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How Korean Movie Star Yuh-Jung Youn Became the Spiky Grandmother of ‘Minari’

The veteran South Korean actress' unflappable style encouraged director Lee Isaac Chung to get out of the way of Youn's no-nonsense Soonja.

Yuh Jung Youn poses for a portrait to promote the film "Minari" at the Music Lodge during the Sundance Film Festival on Monday, Jan. 27, 2020, in Park City, Utah. (Photo by Taylor Jewell/Invision/AP)

Youn Yuh-jung

Taylor Jewell/Invision/AP


There’s a scene in Lee Isaac Chung’s melancholy but also delicately witty “Minari” where Korean grandmother Soonja (played by veteran actress Yuh-jung Youn) wants to try her grandson David’s (Alan S. Kim) Mountain Dew, the sugary, strange-colored soft drink he’s always guzzling. David doesn’t much care for his grandmother, who’s been sent from Korea to their poky Arkansas trailer to babysit while his parents work at a factory, so what he hands her instead is a glass of his own urine. Appalling, right? It’s actually a hilarious, even heartwarming scene, as an unfazed Soonja laughs it off, and even admits, hey, that wasn’t so bad.

That sort of unflappable spirit is evident in Youn herself, even from Seoul, nearly 7,000 miles away from New York during a phone interview with IndieWire. Youn has more than 40 credits to her name stretching back to 1971 with Kim Ki-young’s psychosexual thriller “Woman of Fire.” But, she insists, when she shows up to a set like “Minari” in the sweltering Ozarks of Oklahoma, she tries not to overthink any performance.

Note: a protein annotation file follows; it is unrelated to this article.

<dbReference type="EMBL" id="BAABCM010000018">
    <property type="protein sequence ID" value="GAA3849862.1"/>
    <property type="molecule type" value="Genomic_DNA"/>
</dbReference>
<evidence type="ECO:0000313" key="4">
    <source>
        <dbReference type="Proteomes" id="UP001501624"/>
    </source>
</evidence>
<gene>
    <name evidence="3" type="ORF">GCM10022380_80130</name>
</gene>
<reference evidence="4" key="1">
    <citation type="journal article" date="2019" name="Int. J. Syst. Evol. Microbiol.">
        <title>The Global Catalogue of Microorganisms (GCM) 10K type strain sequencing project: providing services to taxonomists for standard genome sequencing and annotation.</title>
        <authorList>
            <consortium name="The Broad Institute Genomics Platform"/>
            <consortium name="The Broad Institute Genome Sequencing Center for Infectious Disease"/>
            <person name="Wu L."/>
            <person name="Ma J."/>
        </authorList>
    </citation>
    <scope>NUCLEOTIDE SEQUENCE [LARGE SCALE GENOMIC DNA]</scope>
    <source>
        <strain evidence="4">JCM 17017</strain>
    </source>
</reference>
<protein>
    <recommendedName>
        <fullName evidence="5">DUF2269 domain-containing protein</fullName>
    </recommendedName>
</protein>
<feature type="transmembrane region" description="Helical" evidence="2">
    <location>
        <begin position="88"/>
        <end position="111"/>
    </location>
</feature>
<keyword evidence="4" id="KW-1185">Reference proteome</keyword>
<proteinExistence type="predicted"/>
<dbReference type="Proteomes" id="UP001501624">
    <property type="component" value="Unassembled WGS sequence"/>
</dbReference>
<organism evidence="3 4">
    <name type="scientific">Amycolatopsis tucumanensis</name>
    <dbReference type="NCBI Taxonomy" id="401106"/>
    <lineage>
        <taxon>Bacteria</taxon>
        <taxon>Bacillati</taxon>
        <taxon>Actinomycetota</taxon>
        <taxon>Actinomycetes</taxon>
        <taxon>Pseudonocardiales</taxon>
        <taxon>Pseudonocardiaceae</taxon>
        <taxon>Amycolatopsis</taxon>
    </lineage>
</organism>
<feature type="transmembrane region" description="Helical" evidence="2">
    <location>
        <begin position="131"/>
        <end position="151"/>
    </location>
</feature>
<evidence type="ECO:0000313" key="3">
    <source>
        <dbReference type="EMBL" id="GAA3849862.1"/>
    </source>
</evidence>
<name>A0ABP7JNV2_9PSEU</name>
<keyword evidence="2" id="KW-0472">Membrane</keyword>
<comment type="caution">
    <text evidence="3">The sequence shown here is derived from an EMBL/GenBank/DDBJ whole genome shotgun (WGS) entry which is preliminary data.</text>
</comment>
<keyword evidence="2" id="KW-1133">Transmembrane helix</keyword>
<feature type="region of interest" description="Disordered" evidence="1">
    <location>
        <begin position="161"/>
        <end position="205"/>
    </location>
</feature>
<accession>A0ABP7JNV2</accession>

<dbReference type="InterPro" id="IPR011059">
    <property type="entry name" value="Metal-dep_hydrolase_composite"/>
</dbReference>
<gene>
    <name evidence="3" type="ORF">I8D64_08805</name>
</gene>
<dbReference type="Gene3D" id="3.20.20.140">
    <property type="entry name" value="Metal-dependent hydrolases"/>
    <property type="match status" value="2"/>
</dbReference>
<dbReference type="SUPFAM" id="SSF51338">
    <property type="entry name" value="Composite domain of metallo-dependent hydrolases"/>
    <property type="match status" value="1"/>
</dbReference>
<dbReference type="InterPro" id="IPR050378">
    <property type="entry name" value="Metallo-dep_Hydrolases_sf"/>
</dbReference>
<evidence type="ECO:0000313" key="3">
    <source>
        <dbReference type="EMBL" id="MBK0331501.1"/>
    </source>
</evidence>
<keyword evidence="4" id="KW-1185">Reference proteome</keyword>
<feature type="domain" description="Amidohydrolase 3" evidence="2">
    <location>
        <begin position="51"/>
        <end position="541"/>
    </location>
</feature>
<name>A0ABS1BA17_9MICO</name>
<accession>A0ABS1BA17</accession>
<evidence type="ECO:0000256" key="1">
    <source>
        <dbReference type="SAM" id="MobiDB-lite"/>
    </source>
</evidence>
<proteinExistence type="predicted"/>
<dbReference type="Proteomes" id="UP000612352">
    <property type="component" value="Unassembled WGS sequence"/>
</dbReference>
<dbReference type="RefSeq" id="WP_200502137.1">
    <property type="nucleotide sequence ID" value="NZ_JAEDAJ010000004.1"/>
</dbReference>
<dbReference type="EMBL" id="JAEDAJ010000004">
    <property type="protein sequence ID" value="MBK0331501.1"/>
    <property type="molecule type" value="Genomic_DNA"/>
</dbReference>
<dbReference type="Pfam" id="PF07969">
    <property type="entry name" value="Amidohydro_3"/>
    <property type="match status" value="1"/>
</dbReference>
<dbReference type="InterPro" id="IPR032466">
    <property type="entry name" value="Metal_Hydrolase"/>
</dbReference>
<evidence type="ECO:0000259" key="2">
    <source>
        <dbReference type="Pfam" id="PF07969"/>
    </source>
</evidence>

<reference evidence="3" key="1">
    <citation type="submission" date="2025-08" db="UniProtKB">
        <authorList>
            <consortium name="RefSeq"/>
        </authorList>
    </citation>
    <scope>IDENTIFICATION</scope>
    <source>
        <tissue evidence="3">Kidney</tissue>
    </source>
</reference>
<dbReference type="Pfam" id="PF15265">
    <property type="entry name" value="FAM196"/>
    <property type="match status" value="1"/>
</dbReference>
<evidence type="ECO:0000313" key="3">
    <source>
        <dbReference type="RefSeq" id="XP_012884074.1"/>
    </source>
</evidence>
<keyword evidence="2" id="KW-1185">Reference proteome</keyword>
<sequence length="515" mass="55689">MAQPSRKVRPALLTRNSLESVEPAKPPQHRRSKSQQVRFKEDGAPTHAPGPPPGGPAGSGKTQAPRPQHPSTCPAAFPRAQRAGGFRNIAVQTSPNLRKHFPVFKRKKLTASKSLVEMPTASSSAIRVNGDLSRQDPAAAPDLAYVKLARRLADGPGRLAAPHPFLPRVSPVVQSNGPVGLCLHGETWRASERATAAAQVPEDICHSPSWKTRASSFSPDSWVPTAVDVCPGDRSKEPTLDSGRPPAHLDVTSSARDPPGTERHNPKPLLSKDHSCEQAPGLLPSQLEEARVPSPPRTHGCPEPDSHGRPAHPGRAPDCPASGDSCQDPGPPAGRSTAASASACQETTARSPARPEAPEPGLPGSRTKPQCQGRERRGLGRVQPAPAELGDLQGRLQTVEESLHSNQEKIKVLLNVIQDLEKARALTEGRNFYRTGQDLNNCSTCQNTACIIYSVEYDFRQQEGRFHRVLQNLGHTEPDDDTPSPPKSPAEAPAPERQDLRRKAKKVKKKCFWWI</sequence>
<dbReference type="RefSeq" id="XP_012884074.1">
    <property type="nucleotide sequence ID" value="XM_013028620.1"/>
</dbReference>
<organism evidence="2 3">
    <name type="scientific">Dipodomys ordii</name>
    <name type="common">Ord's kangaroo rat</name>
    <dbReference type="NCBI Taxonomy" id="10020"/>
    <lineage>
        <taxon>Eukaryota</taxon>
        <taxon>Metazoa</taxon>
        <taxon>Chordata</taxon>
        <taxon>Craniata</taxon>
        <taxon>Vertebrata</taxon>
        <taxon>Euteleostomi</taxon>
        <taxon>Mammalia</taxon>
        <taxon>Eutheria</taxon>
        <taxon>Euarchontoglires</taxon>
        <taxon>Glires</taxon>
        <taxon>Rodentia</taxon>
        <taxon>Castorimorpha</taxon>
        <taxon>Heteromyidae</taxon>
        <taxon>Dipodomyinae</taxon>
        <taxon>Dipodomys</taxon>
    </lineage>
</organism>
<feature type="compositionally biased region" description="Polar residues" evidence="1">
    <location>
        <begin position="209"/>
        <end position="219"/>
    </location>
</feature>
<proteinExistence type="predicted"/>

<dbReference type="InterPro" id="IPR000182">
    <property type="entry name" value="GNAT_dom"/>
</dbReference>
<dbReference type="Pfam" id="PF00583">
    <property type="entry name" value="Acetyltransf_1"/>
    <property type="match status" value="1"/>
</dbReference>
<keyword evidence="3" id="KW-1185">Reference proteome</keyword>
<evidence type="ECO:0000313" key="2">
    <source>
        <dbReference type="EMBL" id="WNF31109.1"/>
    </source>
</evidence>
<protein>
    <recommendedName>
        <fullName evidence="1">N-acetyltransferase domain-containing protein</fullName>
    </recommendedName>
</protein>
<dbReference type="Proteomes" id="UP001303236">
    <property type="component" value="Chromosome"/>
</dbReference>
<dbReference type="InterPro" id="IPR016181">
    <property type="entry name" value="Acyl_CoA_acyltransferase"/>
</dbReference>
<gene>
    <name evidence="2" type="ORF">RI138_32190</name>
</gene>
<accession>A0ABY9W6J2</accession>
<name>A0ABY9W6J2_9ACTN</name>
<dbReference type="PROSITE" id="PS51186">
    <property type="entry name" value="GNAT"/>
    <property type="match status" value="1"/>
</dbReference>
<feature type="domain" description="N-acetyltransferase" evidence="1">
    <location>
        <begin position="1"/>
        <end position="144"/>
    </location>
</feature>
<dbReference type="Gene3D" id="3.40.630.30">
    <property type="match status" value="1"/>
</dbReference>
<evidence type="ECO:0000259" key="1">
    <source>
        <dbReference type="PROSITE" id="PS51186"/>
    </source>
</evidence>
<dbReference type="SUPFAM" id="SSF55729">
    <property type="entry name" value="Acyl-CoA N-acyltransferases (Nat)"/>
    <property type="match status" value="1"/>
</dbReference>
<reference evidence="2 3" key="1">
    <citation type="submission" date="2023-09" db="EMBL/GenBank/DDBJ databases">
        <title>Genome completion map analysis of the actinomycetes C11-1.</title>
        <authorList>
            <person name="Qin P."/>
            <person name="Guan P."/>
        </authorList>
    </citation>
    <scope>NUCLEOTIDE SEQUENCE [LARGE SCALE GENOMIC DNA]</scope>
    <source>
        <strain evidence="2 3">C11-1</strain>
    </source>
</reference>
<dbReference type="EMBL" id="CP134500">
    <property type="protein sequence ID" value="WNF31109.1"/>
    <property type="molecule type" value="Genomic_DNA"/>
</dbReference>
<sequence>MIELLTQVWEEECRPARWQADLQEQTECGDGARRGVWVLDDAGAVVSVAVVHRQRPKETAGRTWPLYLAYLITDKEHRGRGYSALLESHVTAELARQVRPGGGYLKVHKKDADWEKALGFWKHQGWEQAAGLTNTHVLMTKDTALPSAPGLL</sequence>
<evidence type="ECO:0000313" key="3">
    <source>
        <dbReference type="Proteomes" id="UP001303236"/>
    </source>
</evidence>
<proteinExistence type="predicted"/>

“I didn’t think about playing this role differently [than any other],” Youn said of her award-winning turn in “Minari,” which is also gaining her first-ever Oscar buzz. “I just did it, communicating with [the cast] and reacting with them. Whatever they do, I just react.”

Her show-up, find-your-mark, and read-your-line approach even earned her the imprimatur of filmmaker Lana Wachowski during Youn’s first brush with Hollywood on the Netflix series “Sense8” as “One-Take Wonder.” Youn earned that nickname, she said, “because I never needed more than one take.”

On the set of “Minari,” where she said she was “all on her own” and “independent” in terms of direction, everyone called her “Old Foxy Lady.” At 73, Youn insists she is “an old-time actress.” So when a scene calls for Soonja to be uncomfortably close to lapping flames, and the director doesn’t say ‘cut,’ she’s not going to stop until somebody gives the word.

“Don’t remind me!” she said when asked about this harrowing scene where Soonja, visibly slipping to dementia after a stroke leaves her half-paralyzed, accidentally causes a major fire on her daughter Monica (Yeri Han) and son-in-law Jacob’s (Steven Yeun) property.

“You’re supposed to know how the wind blows, this side or that side. They didn’t know at the time. The wind was blowing toward my face, and the flame — I almost barbecued myself,” Youn said of the open flames that were suddenly her scene partner. “[Lee] Isaac [Chung] was so intense about watching the monitor, and he didn’t say ‘cut.’ Unless a director says ‘cut,’ I’ll just go on. That’s my principle. So I was going on on that flame. I almost burned myself. Barbecued. Korean-barbecued!”




She said during this scene, Chung was “so worried about all the technicians, and how to make the flames” he nearly forgot the camera was still rolling on Youn. “But actually, I didn’t get burned. They called me Old Foxy Lady in front of all the flames.”